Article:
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Posts Tagged ‘Politics’

A few folks have asked if I planned to blog about the Obama Waffles fiasco. I really don’t want to, though I suppose this post will, in effect, constitute me “blogging about it.” Here’s the official website from the folks who are pushing this “satire.” And here’s what Christianity Today.com said about it. And my friend Gina Dalfonzo over at The Point says this (though I wasn’t aware that she and I had been having so many disagreements about the election). ¬†ūüėČ

As for me, I’m feeling too weary and cynical to offer anything useful about this. I guess I’m experiencing a relapse of the “Reconciliation Blues.”

In an email, a friend of mine recently confessed that when his faith is weak, he is vulnerable to becoming severely depressed and feeling hopeless about the race issue in America—and in the church. I knew exactly what he meant. My faith has been feeling that weakness lately. Sometimes it seems as though any progress we’ve made on the racial healing front has been forgotten. Cultural ignorance and fear, as well as divisive maneuvering for the sake of political gain, remind me that racism is alive and well.

Sometimes, I too confess, my heart echoes the cry of that desperate father pleading to Jesus: “Lord, I do believe! But help my unbelief” (Mark 9:24).

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Thanks to Erika Haub for directing me to Mixin’ It Up, the blog of Jelani Greenidge. Jelani is the son of Pastor Henry Greenidge, whom I interviewed a decade ago for my Christianity Today profile of Tom Skinner. Jelani is an eloquent and provocative young writer. His recent post,¬†“An Open Letter to a Young Republican,”¬†is a heartfelt commentary about politics, faith, and the need for grace between passionate Christian supporters of John McCain and passionate Christian supporters of Barack Obama, like Jelani. I appreciate both his frankness and his humility, both much-needed qualities in the pursuit of genuine reconciliation. I encourage you to check him out.

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By now, many of you have probably heard about National Public Radio‘s current series on race and politics. NPR hosts Steve Innskeep and Michele Norris moderated a lively and revealing¬†discussion with black, Latino,¬†and white voters from York, Pennsylvania, which is considered one of the big “swing states” for the presidential election. The series features segments on both Morning Edition and All Things Considered.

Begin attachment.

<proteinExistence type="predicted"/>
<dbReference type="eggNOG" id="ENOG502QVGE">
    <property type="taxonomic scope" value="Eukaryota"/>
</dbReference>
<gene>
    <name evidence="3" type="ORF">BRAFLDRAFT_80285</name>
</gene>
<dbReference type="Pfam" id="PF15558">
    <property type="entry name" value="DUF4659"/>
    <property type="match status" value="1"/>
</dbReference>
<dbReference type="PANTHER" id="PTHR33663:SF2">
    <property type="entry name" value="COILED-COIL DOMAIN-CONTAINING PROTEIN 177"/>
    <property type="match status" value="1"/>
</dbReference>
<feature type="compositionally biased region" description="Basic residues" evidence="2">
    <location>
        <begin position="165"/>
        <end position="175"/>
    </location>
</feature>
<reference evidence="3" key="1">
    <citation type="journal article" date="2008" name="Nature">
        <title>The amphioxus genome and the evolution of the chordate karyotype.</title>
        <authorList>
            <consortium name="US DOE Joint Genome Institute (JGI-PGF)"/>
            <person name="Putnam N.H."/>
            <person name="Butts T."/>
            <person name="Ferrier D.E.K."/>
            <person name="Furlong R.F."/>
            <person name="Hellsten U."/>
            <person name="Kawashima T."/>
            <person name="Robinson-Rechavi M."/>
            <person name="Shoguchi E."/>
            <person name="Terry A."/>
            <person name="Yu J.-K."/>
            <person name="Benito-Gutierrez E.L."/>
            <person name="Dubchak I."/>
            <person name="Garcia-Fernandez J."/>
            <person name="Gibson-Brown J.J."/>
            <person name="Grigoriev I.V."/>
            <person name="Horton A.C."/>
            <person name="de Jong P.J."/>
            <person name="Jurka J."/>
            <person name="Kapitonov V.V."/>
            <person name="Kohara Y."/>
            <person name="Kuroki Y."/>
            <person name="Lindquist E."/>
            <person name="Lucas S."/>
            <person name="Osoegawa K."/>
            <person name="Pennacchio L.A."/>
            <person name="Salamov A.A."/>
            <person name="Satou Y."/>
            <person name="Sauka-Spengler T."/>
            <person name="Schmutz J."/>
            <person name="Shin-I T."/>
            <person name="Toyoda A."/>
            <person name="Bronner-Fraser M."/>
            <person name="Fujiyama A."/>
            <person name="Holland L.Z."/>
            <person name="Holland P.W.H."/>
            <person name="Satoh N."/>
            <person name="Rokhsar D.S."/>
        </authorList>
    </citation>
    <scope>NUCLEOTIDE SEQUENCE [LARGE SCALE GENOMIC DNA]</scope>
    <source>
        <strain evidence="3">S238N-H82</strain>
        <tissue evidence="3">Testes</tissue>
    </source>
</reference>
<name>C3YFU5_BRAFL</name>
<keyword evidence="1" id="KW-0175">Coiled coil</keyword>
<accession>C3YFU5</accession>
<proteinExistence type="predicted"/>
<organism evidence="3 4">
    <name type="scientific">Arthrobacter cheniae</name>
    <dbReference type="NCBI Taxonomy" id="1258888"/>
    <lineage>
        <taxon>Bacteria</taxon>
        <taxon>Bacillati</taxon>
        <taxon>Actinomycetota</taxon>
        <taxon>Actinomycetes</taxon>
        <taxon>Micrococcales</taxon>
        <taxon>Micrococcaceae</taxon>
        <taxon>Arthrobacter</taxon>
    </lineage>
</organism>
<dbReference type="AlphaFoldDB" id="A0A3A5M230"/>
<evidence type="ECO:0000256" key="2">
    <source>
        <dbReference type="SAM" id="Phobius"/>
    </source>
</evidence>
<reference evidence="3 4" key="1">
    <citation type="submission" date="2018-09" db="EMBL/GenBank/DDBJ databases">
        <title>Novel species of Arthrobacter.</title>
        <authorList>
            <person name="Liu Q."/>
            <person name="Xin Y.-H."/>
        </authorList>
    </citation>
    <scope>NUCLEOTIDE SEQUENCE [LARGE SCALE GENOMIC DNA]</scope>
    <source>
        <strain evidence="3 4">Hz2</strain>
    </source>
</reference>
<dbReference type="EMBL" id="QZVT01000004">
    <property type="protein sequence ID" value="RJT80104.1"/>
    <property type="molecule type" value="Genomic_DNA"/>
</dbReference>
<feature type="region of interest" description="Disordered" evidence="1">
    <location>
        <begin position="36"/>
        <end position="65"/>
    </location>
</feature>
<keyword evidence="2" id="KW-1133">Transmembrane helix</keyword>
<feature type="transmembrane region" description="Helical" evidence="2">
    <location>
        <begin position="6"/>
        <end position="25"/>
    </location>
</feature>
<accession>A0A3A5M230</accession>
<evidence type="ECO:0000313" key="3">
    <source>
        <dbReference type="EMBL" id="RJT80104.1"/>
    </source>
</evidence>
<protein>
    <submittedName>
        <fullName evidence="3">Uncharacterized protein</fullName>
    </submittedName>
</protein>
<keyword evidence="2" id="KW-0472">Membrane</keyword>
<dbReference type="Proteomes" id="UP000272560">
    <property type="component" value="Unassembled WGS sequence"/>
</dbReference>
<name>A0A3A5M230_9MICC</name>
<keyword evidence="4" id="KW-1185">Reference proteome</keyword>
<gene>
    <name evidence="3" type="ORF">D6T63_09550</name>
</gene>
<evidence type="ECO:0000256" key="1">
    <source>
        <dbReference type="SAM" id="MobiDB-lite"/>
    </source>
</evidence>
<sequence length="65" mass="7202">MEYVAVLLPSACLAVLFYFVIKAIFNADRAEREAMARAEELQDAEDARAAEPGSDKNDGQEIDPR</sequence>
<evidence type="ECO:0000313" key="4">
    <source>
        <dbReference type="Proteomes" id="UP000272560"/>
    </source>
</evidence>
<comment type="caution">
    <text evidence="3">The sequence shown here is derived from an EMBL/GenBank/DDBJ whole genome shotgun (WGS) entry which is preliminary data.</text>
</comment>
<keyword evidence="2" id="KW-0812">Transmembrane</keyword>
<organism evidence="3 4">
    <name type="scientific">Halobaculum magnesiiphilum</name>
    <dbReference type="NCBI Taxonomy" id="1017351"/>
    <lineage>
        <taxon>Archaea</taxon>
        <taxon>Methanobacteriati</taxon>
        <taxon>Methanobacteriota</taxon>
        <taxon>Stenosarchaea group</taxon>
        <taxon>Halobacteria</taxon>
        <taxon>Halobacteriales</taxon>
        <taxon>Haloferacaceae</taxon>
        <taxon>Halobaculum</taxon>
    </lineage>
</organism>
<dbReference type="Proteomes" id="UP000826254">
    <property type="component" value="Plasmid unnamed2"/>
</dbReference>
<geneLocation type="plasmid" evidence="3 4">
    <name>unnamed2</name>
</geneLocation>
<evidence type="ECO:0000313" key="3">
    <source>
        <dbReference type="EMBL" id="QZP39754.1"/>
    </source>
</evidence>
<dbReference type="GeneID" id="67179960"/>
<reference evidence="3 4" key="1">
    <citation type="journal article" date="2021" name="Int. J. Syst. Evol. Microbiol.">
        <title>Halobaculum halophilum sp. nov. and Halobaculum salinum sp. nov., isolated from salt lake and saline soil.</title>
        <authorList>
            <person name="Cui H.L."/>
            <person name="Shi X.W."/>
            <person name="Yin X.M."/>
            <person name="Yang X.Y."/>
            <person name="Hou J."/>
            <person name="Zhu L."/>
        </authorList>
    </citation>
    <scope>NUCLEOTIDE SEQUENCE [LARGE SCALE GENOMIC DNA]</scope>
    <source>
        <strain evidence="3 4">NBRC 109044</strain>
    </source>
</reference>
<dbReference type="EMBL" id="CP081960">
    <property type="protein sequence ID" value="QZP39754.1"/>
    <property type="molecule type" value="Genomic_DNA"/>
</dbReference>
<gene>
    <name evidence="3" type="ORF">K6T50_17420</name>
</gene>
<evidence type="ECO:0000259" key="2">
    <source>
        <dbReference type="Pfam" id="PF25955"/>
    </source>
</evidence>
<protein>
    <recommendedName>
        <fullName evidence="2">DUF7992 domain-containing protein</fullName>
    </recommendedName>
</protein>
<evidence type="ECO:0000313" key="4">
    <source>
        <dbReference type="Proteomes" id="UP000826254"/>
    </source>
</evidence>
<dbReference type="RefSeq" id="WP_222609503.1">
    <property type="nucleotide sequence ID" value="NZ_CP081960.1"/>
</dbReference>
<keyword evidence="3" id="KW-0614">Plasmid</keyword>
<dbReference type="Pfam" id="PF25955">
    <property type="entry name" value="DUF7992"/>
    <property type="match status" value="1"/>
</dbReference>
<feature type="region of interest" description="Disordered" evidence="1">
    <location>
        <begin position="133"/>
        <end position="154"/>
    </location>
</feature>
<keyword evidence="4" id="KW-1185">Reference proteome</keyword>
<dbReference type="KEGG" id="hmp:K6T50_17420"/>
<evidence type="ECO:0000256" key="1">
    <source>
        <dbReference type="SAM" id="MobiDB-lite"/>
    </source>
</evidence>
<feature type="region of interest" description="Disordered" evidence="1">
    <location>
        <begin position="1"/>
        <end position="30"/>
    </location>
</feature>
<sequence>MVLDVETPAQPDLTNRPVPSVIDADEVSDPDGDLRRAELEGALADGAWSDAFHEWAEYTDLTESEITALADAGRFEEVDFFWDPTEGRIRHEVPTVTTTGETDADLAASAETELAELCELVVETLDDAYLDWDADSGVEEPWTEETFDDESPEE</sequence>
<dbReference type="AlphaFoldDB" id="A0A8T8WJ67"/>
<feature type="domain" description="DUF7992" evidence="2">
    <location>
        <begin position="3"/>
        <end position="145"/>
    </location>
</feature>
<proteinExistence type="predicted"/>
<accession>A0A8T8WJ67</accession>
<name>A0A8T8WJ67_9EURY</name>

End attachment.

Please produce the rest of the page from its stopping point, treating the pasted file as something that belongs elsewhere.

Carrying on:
Here’s the segment from this morning, and here’s the one from this afternoon. If you haven’t¬†tuned in¬†yet, I highly recommend it.

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The big storyline from Barack Obama’s selection of Senator Joe Biden as his presidential running mate is that Biden compensates for Obama’s lack of foreign policy experience. But a secondary theme is one of racial reconciliation. Back on January 31, Biden’s off-the-cuff remark¬†about Obama being “clean” and “articulate” was criticized as having derogatory racial overtones, and it pretty much doomed his announcement of his bid for the Democratic presidential nomination. Later, Biden had to apologize again for racially insensitive comments he made while campaigning in New Hampshire. “You cannot go to a 7-Eleven or a Dunkin‚Äô Donuts unless you have a slight Indian accent,‚ÄĚ he had said in an ill-fated attempt at humor. Still, most folks agreed that Biden was not a racist; he just suffered occasional bouts of foot-in-mouth disease.

Marc Lamont Hill of The Root suggested several weeks back that a Biden pick would underscore the Obama campaign’s spirit of reconciliation, and at least one other political blogger¬†made a similar observation today. I do hope this theme gets some play from the media. With race being invoked and manipulated in such an ugly way earlier in this long presidential battle, it’s nice to see such a prominent example of racial reconciliation in action.

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